DISCUSSION: The Climate Prediction Center from the National Oceanic and Atmospheric Administration has released its annual Atlantic hurricane season outlook. The outlook indicates that a near-normal or above-normal hurricane season is most likely to occur for 2017.
An average season produces 12 named storms, 6 hurricanes, and 3 major hurricanes. Major hurricanes are classified as category 3, 4, or 5, with wind speeds of 111 mph or more. This year NOAA has forecasted at least a 70 percent probability of 11 to 17 named storms, 5 to 9 total hurricanes and 2 to 4 major hurricanes.
August through November are the peak months for hurricane activity, and NOAA has offered reasoning behind their outlook. The Main Development Region (MDR) for Atlantic hurricanes, which is the tropical North Atlantic Ocean and Caribbean Sea, may have near-average or above-average sea-surface temperatures as well as near-average or weaker-than-average vertical wind shear (change in wind speed and/or direction with height). Warm water fuels tropical storms, and low wind shear allows them to draw in more moisture and retain their circular shape. In addition, neutral or weak El Niño conditions are expected over the tropical Pacific Ocean.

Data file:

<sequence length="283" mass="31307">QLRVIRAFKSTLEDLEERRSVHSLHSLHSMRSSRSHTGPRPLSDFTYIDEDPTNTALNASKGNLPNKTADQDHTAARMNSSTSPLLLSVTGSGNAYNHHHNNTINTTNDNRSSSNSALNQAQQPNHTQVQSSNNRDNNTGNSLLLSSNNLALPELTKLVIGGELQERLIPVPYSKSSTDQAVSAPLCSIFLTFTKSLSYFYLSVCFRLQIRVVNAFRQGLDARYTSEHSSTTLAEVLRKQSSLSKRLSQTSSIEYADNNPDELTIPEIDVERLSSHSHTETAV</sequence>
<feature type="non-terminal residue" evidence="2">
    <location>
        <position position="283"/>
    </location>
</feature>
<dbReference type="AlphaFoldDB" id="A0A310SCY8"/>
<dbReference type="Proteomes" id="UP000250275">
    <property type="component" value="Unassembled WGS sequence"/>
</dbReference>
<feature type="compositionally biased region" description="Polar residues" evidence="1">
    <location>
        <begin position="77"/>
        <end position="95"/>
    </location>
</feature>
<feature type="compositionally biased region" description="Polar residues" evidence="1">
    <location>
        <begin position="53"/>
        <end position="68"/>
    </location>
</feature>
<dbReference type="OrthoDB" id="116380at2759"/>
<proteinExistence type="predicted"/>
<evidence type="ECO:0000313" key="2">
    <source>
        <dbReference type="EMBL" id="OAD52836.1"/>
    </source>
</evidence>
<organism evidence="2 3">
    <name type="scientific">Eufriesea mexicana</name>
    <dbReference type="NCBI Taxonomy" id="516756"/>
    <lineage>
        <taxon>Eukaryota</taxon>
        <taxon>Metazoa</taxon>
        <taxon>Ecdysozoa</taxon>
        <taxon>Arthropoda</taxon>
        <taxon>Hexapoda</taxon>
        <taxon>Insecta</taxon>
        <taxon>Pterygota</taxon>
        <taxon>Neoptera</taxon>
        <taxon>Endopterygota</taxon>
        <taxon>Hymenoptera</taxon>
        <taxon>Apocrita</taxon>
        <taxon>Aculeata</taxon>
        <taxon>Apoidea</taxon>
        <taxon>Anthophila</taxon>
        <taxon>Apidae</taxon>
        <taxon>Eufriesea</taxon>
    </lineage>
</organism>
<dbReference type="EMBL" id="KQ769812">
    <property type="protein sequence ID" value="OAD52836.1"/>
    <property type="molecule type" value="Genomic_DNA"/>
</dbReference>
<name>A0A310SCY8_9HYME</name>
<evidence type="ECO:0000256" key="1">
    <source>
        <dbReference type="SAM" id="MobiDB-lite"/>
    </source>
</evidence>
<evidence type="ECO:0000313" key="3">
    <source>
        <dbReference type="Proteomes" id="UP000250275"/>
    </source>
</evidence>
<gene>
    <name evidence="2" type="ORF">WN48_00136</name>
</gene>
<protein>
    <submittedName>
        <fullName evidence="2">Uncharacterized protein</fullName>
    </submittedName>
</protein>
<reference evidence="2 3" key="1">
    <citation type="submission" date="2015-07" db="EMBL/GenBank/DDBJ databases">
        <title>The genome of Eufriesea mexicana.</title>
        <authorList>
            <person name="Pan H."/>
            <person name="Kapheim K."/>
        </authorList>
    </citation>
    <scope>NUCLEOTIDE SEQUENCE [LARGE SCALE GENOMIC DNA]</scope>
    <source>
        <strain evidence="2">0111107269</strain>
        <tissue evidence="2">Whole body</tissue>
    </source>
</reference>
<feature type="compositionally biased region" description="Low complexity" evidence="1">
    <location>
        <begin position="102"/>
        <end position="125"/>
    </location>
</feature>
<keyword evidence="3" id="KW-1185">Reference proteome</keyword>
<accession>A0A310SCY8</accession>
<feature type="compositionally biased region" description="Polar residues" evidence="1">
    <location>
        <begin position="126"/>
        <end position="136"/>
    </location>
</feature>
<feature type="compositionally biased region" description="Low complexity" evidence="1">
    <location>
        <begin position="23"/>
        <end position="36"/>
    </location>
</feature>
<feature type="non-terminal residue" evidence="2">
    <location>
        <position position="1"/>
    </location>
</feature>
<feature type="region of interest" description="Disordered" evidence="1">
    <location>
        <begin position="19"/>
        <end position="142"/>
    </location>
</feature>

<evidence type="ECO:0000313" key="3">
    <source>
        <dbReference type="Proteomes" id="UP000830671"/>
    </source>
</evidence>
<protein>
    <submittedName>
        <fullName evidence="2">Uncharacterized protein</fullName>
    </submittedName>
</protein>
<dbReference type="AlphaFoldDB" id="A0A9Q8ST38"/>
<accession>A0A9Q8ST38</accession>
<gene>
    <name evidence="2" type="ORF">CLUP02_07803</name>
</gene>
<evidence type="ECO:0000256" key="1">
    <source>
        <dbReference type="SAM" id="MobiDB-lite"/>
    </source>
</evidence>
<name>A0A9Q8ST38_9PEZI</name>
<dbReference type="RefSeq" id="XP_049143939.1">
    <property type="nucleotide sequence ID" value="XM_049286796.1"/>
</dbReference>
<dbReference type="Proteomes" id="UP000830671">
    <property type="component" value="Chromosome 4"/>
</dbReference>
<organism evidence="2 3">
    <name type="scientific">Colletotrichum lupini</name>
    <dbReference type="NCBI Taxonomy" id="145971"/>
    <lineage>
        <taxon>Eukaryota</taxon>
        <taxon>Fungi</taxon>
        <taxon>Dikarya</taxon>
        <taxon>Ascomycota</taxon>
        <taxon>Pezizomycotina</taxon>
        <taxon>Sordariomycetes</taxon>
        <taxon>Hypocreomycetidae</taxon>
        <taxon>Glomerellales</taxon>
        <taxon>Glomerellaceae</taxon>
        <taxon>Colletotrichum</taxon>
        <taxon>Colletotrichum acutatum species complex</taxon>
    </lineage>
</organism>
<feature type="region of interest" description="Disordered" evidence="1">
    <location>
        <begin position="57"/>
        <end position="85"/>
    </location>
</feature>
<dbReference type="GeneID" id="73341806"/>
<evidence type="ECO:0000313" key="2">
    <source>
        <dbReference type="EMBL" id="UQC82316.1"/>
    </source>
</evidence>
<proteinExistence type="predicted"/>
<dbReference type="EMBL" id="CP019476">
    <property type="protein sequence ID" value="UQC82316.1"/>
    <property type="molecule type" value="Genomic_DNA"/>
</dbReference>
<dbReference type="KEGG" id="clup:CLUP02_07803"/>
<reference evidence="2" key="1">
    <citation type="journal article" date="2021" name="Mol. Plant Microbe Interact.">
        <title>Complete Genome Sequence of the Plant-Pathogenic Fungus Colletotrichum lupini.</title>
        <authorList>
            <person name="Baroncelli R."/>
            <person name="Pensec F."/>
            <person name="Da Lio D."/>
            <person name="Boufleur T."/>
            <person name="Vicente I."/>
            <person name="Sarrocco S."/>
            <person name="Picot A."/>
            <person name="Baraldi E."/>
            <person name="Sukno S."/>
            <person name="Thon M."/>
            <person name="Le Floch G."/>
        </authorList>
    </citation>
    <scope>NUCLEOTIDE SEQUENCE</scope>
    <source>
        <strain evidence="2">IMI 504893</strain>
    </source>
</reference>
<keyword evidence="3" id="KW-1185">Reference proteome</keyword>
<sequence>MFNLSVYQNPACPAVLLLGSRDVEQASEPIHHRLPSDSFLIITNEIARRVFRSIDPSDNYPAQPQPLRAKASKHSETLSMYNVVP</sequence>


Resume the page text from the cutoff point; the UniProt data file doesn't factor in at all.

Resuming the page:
Although we are not in hurricane season just yet, we have already had Tropical Storm Arlene, which occurred in April 2017.
For more in-depth information on NOAA’s 2017 Atlantic Hurricane Season Outlook, click here!
To learn more about other high-impact tropical cyclone-based weather events from around the world, be sure to click here!
©2017 Meteorologist Nicholas Quaglieri